The ratio of signal to noise can be enhanced by incorporation of an etalon means in the beam path. The etalon means is defined by parallel optically- reflective surfaces for inducing standing wave reflections within the crystal. The sensitivity increases as a function of the finesse of the etalon means. It is to be noted however that the sensitivity is a tradeoff with system bandwidth for time-resolved measurements, i.e., measurements in which the voltage on the surface varies with time and/or the source illumination is modulated on and off in order to obtain time-resolved images representative of the voltage map. In the case of the embodiment of Figure 2 (Figure 3), the etalon means may for example include reflective coating 33 and a further reflective coating 35 within the structure of the modulator means 31. In the case of the embodiment of Figure 1, the etalon means may comprise surfaces of the modulator means 31, the PUT 16 and the face of retarder means 44.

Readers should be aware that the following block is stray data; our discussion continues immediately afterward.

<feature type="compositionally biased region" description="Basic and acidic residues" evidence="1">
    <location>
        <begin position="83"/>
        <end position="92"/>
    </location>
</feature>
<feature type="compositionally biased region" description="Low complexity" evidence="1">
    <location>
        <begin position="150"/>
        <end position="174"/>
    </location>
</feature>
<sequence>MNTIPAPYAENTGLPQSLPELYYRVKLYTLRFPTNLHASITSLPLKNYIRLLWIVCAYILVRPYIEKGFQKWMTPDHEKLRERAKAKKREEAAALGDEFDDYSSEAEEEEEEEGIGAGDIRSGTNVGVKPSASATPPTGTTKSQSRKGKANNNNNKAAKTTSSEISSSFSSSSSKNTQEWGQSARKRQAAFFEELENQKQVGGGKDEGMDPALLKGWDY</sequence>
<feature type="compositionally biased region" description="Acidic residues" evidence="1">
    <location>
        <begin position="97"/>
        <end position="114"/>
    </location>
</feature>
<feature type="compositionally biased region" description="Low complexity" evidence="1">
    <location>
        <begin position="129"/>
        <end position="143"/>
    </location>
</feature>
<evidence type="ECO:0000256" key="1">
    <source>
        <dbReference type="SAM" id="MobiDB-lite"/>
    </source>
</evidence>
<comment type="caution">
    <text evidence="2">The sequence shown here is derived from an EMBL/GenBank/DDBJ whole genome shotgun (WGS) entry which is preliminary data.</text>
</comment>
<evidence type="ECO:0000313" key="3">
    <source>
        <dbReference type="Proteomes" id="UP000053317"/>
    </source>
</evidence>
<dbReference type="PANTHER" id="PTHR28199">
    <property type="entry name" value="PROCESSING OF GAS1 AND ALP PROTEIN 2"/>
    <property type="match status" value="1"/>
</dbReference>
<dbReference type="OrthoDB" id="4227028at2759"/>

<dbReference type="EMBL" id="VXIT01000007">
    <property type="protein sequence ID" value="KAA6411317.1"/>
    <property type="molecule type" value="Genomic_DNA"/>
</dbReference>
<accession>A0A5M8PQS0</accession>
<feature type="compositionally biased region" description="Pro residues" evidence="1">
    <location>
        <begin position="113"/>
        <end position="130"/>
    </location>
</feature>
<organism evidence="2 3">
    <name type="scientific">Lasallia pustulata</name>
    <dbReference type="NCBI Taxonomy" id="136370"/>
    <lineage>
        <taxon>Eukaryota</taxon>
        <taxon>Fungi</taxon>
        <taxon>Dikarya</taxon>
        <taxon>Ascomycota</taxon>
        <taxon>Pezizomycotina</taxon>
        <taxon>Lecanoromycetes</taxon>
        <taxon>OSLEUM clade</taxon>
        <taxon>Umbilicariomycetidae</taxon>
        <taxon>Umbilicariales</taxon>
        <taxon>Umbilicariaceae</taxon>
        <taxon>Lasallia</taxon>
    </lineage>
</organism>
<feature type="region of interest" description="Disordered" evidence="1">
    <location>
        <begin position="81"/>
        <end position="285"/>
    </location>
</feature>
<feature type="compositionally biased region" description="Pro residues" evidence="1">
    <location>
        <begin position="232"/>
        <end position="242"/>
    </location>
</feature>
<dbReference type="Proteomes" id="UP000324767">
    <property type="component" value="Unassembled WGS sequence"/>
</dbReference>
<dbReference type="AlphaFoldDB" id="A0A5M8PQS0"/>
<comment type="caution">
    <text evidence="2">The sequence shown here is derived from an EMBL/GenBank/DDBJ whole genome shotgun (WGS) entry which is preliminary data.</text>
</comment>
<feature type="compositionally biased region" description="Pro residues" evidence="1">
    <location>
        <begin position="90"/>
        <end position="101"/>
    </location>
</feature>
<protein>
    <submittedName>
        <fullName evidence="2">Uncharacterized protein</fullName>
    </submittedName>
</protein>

The invention has now been described with reference to specific embodiments. Other embodiments will be apparent to those of ordinary skill in the art.
For example, multi-quantum well electro-absorption modulators may be used, eliminating the need for conversion of phase modulation to power density conversion. Alternatively, the electro-optic modulator means could incorporate elements for direct power modulation. It is therefore not intended that this invention be limited, except as indicated in the appended claims.
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|International Classification||G01R19/00, G02F1/1343, G01R31/308, G01R31/309, H01L21/66|
|Cooperative Classification||G01R31/309, G01R31/308|
|European Classification||G01R31/308, G01R31/309|